The residential building coming to 6707 Old Dominion Drive will be modest — at least compared to the high-rises going up in Tysons to the south — but it has already altered the future of downtown McLean.
Contractor Trinity Group Construction anticipates beginning work next week on the nine-story, 44-unit project, which will replace the parking lot behind a three-story office building whose current tenants include Chipotle and Fresh Baguette.
“It’s great to finally be here,” property owner Winthrop Investment Group head Hans Schmidt said after a ceremonial groundbreaking yesterday (Wednesday). “…Folks conceptualized this project back in 2016, and here we are in March of 2023, and we’re finally moving dirt. We’re really excited about it. We think it’s going to be a great project.”
The 94,000-square-foot building will stack five stories of condominiums — including five units of workforce housing — on top of a parking garage with four above-ground levels and one-and-a-half underground levels, according to a Trinity spokeperson.
Per a development plan approved by the Fairfax County Board of Supervisors in 2018, amenities will include a 3,850-square-foot roof terrace for residents and a combined 6,100 square feet of public open space from a corner park and a plaza park.
The garage will serve the new residents as well as tenants and visitors at the adjacent office building, which will remain in place, Schmidt confirmed.
Both the developer and local officials admit that shepherding this particular project into being was difficult, from a fraught battle to amend the county’s comprehensive plan to more recent supply chain issues and related cost increases.
“We’ve been working for the past eight months with [Winthrop], finally got it to where it was affordable,” Trinity CEO Mil Wallen said.
One of the biggest challenges was the need to establish a temporary parking plan for office tenants during construction, according to Schmidt, who said the development “would’ve been dead” if no parking sites were found.
Fortunately for Winthrop, three local churches — St. John’s Episcopal Church (6715 Georgetown Pike), St. Luke Serbian Orthodox Church (6801 Georgetown Pike) and St. John the Beloved Roman Catholic Church (6420 Linway Terrace) — have agreed to let commuters use their parking lots, providing a total of 140 spaces.
During construction, which is expected to take about 18 months, drivers will have access to valet service as well as a shuttle that will travel to and from the off-site parking areas. Some on-site spots will also remain available.
Wallen says the shuttle and valet service will “start as soon as necessary,” which may not be the instant construction begins next week.
“We’ll have fencing up that will guide traffic all over the place,” he said. “It’ll be a little congested, but I think it’ll be okay.”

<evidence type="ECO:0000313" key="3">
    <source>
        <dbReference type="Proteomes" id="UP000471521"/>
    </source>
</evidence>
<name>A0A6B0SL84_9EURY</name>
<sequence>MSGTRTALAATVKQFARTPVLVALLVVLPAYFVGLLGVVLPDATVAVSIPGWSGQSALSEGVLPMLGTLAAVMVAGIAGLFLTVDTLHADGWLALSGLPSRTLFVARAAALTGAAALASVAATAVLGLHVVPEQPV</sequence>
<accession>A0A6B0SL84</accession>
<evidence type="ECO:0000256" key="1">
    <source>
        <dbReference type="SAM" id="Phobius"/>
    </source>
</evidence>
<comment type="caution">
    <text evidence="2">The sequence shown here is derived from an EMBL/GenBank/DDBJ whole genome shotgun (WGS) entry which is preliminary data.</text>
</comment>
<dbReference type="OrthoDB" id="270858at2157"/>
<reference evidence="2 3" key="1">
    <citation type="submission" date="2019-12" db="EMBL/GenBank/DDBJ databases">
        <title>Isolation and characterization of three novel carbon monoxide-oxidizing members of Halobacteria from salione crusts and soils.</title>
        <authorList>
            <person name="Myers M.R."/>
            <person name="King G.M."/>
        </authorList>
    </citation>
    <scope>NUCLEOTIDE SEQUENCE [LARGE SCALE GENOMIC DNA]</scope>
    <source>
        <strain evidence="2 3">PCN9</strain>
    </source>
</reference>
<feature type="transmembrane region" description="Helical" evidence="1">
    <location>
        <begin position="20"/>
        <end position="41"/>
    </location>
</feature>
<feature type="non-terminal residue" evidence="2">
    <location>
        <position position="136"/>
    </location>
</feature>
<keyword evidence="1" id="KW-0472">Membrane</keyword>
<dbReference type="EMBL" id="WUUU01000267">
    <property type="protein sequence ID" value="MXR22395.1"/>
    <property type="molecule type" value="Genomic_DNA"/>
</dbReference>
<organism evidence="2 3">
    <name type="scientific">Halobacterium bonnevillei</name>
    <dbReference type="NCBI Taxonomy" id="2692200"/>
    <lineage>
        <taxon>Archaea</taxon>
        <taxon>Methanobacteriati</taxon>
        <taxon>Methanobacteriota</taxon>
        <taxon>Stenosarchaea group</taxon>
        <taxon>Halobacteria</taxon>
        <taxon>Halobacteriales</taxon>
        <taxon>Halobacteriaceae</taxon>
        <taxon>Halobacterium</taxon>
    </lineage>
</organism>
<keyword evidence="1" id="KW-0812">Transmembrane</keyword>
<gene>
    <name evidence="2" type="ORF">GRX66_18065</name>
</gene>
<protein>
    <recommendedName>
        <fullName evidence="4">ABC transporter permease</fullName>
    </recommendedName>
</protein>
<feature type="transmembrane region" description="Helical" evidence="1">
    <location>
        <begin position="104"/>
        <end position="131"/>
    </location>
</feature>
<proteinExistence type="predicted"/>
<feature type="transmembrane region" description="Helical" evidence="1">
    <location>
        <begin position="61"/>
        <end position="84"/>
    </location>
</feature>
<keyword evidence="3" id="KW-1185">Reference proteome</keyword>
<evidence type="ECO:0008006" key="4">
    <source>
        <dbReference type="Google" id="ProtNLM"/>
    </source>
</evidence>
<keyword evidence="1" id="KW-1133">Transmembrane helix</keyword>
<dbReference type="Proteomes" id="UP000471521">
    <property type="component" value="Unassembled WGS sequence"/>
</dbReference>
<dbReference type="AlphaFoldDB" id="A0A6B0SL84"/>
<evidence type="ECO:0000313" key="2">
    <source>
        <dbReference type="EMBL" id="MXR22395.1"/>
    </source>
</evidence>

Potential parking and traffic issues were part of why the project initially struggled to win over some community members, who argued it was incompatible with the surrounding, mostly lower-lying buildings.
That debate helped inform the county’s roughly four-year-long overhaul of its plan for downtown McLean.
“I think we learned some good lessons along the way, and hopefully, the next project that comes forward will move much smoother,” said Dranesville District Supervisor John Foust, who represents McLean.
The residential building “will be a fantastic example” of what a revitalized downtown could look like, Foust says, telling FFXnow that the planned parking garage “is the way to go” compared to the “ugly” surface lots currently prevalent for commercial properties.
“This project will contribute to helping us achieve our vision for downtown McLean, which is more vibrancy, more pedestrian, ground-level activity, more people actually living in downtown McLean,” Foust said. “On top of that, it’s going to be a beautiful addition to the visual of downtown McLean.”
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VHC Health hosted its annual Trauma Survivors Day, honoring four former trauma patients and their care team on Tuesday, May 16. For many of these patient honorees, this event was the first time they were reunited with the team of healthcare professionals who cared for them after their injury. Both the healthcare team and the honorees expressed gratitude for the opportunity to thank, hug, and simply see one another again after their experience in the Trauma Center.
In May of 2021, the Commonwealth of Virginia designated VHC Health as a Level II Trauma Center. This designation filled a critical community need; previously, the closest trauma center for Arlington County was in Fairfax or Washington, DC. Since becoming a Level II Trauma Center, VHC Health has provided care for nearly 2,000 trauma patients each year.
Unveiling of West Ford historical highway marker
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Charity Live Music Concert
Ukrainian Charity fundraiser concert at South County High School on June 13, 2023.
All proceeds will go toward Ukrainian funds “Mriya Charity” and “Dai Lapu Drug”, that help kids and animals affected by war.
The concert will include performances by